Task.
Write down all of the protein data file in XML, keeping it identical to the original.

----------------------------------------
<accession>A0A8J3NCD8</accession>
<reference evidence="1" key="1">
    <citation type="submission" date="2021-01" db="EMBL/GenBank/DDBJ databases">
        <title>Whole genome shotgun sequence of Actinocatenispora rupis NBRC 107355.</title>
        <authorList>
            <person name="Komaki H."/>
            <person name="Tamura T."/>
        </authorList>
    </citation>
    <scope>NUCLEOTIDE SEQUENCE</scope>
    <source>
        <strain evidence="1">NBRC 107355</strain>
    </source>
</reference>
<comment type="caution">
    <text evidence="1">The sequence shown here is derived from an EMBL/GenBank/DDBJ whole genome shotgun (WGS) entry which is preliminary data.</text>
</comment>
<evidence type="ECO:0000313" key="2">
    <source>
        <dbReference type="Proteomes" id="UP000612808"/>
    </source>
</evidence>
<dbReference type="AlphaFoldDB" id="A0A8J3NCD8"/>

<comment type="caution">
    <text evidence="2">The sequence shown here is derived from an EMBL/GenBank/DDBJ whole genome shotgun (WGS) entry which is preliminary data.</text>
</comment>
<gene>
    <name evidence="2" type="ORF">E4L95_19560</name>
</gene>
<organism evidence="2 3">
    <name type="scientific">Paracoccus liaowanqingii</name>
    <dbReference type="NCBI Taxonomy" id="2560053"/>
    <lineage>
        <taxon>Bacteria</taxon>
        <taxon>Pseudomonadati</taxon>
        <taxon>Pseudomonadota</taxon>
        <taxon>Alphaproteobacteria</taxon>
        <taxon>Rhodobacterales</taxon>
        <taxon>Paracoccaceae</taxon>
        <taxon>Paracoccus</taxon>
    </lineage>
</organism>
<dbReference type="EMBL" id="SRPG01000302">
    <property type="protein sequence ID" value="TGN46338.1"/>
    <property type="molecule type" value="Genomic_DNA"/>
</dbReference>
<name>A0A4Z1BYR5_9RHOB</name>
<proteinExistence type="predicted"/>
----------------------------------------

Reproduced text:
<accession>A0A8J3NCD8</accession>
<reference evidence="1" key="1">
    <citation type="submission" date="2021-01" db="EMBL/GenBank/DDBJ databases">
        <title>Whole genome shotgun sequence of Actinocatenispora rupis NBRC 107355.</title>
        <authorList>
            <person name="Komaki H."/>
            <person name="Tamura T."/>
        </authorList>
    </citation>
    <scope>NUCLEOTIDE SEQUENCE</scope>
    <source>
        <strain evidence="1">NBRC 107355</strain>
    </source>
</reference>
<comment type="caution">
    <text evidence="1">The sequence shown here is derived from an EMBL/GenBank/DDBJ whole genome shotgun (WGS) entry which is preliminary data.</text>
</comment>
<evidence type="ECO:0000313" key="2">
    <source>
        <dbReference type="Proteomes" id="UP000612808"/>
    </source>
</evidence>
<dbReference type="AlphaFoldDB" id="A0A8J3NCD8"/>

<comment type="caution">
    <text evidence="2">The sequence shown here is derived from an EMBL/GenBank/DDBJ whole genome shotgun (WGS) entry which is preliminary data.</text>
</comment>
<gene>
    <name evidence="2" type="ORF">E4L95_19560</name>
</gene>
<organism evidence="2 3">
    <name type="scientific">Paracoccus liaowanqingii</name>
    <dbReference type="NCBI Taxonomy" id="2560053"/>
    <lineage>
        <taxon>Bacteria</taxon>
        <taxon>Pseudomonadati</taxon>
        <taxon>Pseudomonadota</taxon>
        <taxon>Alphaproteobacteria</taxon>
        <taxon>Rhodobacterales</taxon>
        <taxon>Paracoccaceae</taxon>
        <taxon>Paracoccus</taxon>
    </lineage>
</organism>
<dbReference type="EMBL" id="SRPG01000302">
    <property type="protein sequence ID" value="TGN46338.1"/>
    <property type="molecule type" value="Genomic_DNA"/>
</dbReference>
<name>A0A4Z1BYR5_9RHOB</name>
<proteinExistence type="predicted"/>